Personal Courage, Authenticity, and Alignment

Conversation 2010 participants surfaced the idea that an institution shares with its donors/partners a set of beliefs in some process of imagining and responding to some dream or some shared opportunity that can resolve an important problem. Our role is to set the table for that shared imagining to occur. This early process can be fraught with—and enriched and framed by—some unstated things like imagination, identity, beliefs, and a dream of something that could resolve an important problem. That process is rooted in the personal courage to have authentic conversations with people. The process is also framed by our response to the environment, choices which have opportunity costs and which put pressure on our tactics. We explored the questions of whether and how we can be sure we’re being authentic in seeking new ways to tap others’ intentions or sources for good. It could be different for individuals and groups. We told a story about “seeking the source from behind the rock” (in reference to an old BC comic strip) that requires a relationship over time where both the rock and the seeker are different each visit.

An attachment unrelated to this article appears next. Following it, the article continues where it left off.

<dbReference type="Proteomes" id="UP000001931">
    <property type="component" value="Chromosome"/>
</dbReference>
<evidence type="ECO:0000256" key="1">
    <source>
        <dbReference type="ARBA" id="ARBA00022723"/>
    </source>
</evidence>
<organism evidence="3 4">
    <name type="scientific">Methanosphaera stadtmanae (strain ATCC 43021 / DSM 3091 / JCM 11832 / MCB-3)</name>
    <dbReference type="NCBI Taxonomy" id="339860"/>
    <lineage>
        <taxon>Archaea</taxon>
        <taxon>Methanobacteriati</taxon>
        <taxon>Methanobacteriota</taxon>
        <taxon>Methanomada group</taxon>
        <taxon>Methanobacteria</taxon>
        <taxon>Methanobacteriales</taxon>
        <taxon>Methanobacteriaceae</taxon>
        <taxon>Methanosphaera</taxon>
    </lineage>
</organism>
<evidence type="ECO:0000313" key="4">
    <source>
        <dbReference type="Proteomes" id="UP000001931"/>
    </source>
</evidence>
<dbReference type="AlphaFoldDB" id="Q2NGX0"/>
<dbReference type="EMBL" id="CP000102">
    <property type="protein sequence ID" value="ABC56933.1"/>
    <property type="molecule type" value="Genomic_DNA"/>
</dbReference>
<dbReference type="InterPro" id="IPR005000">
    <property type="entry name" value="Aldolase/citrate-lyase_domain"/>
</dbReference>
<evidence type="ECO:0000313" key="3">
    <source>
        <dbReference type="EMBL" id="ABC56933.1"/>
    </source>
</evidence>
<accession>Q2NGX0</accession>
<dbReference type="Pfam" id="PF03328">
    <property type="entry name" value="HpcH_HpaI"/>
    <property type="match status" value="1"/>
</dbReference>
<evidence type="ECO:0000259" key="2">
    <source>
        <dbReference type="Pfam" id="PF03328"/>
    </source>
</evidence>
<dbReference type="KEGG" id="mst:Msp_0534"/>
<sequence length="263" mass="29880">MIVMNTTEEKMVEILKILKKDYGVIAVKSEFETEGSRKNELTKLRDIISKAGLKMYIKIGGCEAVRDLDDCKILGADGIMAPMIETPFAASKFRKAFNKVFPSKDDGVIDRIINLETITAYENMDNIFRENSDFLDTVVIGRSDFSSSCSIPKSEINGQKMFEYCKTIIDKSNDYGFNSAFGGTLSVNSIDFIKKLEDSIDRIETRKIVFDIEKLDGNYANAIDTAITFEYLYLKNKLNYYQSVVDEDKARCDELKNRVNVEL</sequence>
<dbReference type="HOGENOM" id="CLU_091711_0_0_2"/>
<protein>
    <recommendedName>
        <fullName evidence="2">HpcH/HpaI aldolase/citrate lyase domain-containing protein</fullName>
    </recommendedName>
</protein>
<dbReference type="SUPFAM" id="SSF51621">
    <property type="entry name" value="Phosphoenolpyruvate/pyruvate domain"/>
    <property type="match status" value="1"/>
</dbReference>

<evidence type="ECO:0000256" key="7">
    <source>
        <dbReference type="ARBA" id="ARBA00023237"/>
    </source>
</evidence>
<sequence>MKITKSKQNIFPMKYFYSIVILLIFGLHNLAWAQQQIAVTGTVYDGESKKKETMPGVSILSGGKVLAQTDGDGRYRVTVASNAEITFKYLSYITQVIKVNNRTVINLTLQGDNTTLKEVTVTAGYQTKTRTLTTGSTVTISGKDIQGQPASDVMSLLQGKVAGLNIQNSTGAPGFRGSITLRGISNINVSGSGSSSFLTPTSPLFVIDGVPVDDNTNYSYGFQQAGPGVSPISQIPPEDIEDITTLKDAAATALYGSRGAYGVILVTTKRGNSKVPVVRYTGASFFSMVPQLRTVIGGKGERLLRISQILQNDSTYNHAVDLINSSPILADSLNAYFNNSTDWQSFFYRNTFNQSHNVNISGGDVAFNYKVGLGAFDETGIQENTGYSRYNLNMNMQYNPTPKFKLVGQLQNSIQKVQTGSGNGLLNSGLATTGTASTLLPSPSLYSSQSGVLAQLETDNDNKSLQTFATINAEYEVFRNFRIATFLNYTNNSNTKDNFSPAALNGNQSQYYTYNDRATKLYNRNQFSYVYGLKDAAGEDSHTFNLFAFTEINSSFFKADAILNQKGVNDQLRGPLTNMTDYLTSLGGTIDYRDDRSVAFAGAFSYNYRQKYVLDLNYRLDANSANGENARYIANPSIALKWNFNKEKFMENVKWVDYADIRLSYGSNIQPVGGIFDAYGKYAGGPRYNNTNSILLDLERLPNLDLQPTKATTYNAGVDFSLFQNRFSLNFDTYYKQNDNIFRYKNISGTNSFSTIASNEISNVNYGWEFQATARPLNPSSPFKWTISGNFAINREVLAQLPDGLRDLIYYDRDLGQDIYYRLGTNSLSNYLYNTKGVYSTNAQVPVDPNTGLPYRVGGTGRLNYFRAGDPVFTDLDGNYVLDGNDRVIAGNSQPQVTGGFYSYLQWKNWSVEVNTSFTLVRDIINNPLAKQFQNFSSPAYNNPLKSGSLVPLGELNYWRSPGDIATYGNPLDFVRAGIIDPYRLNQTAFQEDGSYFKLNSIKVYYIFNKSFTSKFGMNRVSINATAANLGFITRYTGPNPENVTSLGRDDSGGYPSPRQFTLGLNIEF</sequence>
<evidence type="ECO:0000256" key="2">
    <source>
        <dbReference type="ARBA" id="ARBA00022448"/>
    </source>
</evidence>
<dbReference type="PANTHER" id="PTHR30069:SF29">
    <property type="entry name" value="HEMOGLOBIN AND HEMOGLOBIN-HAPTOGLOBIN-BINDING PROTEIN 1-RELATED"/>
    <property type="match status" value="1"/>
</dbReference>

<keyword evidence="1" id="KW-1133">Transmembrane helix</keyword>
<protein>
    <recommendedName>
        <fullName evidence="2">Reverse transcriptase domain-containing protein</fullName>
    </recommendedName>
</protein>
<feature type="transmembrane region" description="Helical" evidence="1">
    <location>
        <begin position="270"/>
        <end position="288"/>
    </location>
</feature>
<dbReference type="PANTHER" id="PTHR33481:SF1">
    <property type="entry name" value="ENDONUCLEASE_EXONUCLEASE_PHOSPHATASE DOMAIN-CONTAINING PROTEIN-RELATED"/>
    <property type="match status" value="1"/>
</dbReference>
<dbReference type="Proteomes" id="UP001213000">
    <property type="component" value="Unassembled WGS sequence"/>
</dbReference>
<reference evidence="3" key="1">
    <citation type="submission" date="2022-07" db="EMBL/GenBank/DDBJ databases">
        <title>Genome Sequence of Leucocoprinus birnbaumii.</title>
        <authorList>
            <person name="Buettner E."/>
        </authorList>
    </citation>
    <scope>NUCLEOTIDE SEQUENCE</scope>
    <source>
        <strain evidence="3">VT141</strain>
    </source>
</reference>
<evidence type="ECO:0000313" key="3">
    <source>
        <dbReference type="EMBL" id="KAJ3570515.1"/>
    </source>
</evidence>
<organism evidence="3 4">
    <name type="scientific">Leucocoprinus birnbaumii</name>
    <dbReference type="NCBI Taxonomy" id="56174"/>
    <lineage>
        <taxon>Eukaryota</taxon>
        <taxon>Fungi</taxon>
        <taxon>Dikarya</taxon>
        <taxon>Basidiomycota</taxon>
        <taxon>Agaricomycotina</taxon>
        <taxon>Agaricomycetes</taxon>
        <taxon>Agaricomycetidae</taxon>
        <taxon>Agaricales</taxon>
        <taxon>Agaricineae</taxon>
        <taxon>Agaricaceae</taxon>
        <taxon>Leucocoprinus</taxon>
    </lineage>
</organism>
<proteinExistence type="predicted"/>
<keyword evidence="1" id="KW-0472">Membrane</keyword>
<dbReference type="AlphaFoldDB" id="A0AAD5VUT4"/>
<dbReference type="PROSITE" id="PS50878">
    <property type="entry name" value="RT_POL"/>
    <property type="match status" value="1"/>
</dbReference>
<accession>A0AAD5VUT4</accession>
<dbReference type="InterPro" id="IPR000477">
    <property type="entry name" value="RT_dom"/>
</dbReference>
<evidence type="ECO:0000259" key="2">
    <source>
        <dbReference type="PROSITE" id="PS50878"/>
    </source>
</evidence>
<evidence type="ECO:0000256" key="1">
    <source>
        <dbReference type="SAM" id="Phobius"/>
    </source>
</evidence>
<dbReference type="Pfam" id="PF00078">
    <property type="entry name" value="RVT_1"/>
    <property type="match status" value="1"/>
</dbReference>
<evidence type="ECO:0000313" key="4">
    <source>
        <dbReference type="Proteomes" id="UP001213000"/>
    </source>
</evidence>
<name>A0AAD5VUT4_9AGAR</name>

(graphic by Ken Hubbell)

Our conversation moved from the ephemeral to the practical in how to do this. We talked about how to do the alignment, a way to do culture building. We concluded that for individuals and organizations to enrich these connected conversations, to get better at them, would require working beyond silos. Connect the silos, but don’t get stopped by them. Leaders will have to help their organizations create a new and intentional learning agenda to see their operating environment as a whole system which is ever in flux, constantly seeking change.


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